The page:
Toward the end of Sunday I spread lime and fertilizer around the trees by coffeecan-fulls, and watered in all the new stuff.  Emily has taken good care of the trees since, watering as needed and keeping a vigilant eye out for tent caterpillars.  Today I went back up, renewed the labels on the trees (some of which were tied on with wire that was too short or flimsy), and mulched the majority of the trees from the big pile of wood chips that Dave has accumulated from various jobsites.  The big tractor with the extension platform and plywood sideboards can probably hold a cubic yard, and if so I moved at least 20 yards of chips today.  I would be feeling absolutely thrashed if I had done a tenth that much work with a wheelbarrow; it’s amazing what diesel fuel can do.

Some of the trees e.g. Wickson are already leafing out; should have blossoms soon, and the season will be underway.

2016 pruning, remembering Poppy

March 12, 2016

Today was the day for the annual spring pruning, and it was a great occasion to remember my grandfather, who died peacefully earlier this week at the age of 95.  William F. Herman (‘Bill’ around town, ‘Poppy’ in the family) was a big part of my life as a kid, and his love of growing things inspired me to plant the orchard when we moved back east over 10 years ago.

Pops and my grandmother, ‘Ummy’ grew up and lived their professional lives in eastern Massachusetts, but spent a lot of time in Maine – her father was an avid rod-and-gun sportsman. In the sixties they bought a slice of land on a remote island in the midcoast, two miles beyond the end of the electric power lines near the village of Five Islands.  When my parents decided to settle down after some years of teaching mountain-climbing in the mountains out west, Um and Pops invited them to homestead on the land in Five Islands, and I grew up off the grid, surrounded by the natural wonders of the Maine coast.

In 1983, Pops retired from a 25-year career at Polaroid, and my grandparents joined us in Maine.  By then electricity had come to the North End, and my father built them a passive solar home.  Though rocky and overgrown, the land had been a farm until early in the 20th century, with stone walls, foundation holes, and odd bits of pottery and rusted iron in evidence. Over the years the family cleared land and planted gardens, berries, and apple trees, and some of my earliest memories of my grandfather relate to agriculture.  He kept a very neat vegetable garden, which he would weed in khaki pants and a button-up shirt (he’d shower and put on a jacket and tie for dinner every night until he was far along in years). He grew masses of vegetables – great sweet corn, bowls and bowls of shell peas, and so many cucumbers and tomatoes that he put a wooden box at the end of the driveway and wrote ‘Help Yourself’, to the joy of the neighbors.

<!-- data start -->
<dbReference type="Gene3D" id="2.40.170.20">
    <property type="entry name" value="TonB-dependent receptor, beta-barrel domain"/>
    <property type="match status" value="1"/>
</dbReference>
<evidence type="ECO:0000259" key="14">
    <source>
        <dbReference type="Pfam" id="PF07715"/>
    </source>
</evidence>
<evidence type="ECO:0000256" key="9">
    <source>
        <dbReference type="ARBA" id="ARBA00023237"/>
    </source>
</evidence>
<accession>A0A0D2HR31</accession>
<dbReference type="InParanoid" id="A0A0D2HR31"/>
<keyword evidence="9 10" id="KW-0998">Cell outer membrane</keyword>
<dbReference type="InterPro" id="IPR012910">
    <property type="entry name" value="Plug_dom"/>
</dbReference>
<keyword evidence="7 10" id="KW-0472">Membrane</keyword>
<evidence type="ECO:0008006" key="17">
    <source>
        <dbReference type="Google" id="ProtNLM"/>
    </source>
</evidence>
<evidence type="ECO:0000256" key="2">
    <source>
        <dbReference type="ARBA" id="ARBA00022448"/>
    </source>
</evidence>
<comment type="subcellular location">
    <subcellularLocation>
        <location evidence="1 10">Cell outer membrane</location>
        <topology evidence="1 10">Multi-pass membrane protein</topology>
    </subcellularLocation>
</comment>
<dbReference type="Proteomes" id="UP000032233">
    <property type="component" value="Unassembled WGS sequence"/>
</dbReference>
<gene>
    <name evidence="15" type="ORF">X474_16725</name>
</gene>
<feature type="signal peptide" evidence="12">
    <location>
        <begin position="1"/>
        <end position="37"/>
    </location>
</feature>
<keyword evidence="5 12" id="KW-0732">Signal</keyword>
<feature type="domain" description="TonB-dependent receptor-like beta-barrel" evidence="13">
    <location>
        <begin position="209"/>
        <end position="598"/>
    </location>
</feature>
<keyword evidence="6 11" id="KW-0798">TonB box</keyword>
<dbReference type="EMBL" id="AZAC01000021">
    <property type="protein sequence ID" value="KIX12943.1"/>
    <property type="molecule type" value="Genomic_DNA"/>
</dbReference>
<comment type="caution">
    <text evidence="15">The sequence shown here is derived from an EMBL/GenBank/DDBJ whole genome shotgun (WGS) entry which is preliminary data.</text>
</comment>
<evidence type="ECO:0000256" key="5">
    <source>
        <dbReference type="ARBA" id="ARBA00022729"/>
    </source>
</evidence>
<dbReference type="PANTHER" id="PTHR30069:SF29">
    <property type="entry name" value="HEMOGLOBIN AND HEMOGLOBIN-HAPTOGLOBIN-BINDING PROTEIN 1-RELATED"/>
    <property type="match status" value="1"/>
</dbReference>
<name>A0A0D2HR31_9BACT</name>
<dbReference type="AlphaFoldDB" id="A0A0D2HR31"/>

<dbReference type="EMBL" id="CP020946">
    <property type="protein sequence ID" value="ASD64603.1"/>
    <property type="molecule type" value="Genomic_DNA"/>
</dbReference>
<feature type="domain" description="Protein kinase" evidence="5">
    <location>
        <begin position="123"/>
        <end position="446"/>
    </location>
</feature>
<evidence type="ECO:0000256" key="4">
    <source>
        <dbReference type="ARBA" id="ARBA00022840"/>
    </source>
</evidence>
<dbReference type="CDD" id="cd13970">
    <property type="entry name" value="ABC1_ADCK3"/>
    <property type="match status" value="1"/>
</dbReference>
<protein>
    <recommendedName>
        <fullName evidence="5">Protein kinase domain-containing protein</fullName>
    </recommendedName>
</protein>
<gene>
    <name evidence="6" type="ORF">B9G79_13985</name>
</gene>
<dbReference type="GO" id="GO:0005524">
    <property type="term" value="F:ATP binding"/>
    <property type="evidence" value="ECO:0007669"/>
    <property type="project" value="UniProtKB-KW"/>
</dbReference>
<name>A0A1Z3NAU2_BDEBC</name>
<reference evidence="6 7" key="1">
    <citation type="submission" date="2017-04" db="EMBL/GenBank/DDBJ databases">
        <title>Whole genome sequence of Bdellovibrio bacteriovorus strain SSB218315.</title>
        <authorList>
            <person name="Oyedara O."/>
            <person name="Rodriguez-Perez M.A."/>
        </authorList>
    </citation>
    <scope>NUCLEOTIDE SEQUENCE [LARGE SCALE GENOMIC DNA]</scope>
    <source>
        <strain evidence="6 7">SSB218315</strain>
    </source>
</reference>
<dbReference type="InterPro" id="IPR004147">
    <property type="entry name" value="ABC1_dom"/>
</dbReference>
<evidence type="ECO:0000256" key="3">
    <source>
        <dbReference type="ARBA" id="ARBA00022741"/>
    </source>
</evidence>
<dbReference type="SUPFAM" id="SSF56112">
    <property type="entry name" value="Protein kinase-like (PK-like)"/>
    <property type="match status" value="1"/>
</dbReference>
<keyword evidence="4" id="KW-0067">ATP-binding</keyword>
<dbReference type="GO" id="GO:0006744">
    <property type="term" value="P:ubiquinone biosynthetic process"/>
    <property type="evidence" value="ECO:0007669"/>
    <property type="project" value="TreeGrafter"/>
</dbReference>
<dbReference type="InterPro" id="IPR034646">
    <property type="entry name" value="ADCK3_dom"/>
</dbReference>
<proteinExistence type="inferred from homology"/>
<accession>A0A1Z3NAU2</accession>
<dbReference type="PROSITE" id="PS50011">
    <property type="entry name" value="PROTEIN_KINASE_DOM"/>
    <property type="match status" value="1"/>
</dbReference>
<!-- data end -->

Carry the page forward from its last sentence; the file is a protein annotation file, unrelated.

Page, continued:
The garden was surrounded by semi-dwarf apples – Cortland, Winesap, Rhode Island Greening, Red Delicious, and he showed me how to prune the trees.  There was also a big wild tree behind their house that was saved in the construction, and it gave great green apples that were my favorite kind when I was a kid. In the fall we would collect the fruit in bags, and Poppy, Ummy, Joanna, and I would press them using a hand-crank cast iron press that had belonged to my great grandfather – the same press that Alexis, Holly, Becky, and I used back in Cider Year 1.  I think he tried to ferment some a couple times, but it was a casual attempt in a plastic milk jug and I don’t remember anyone thinking it tasted good.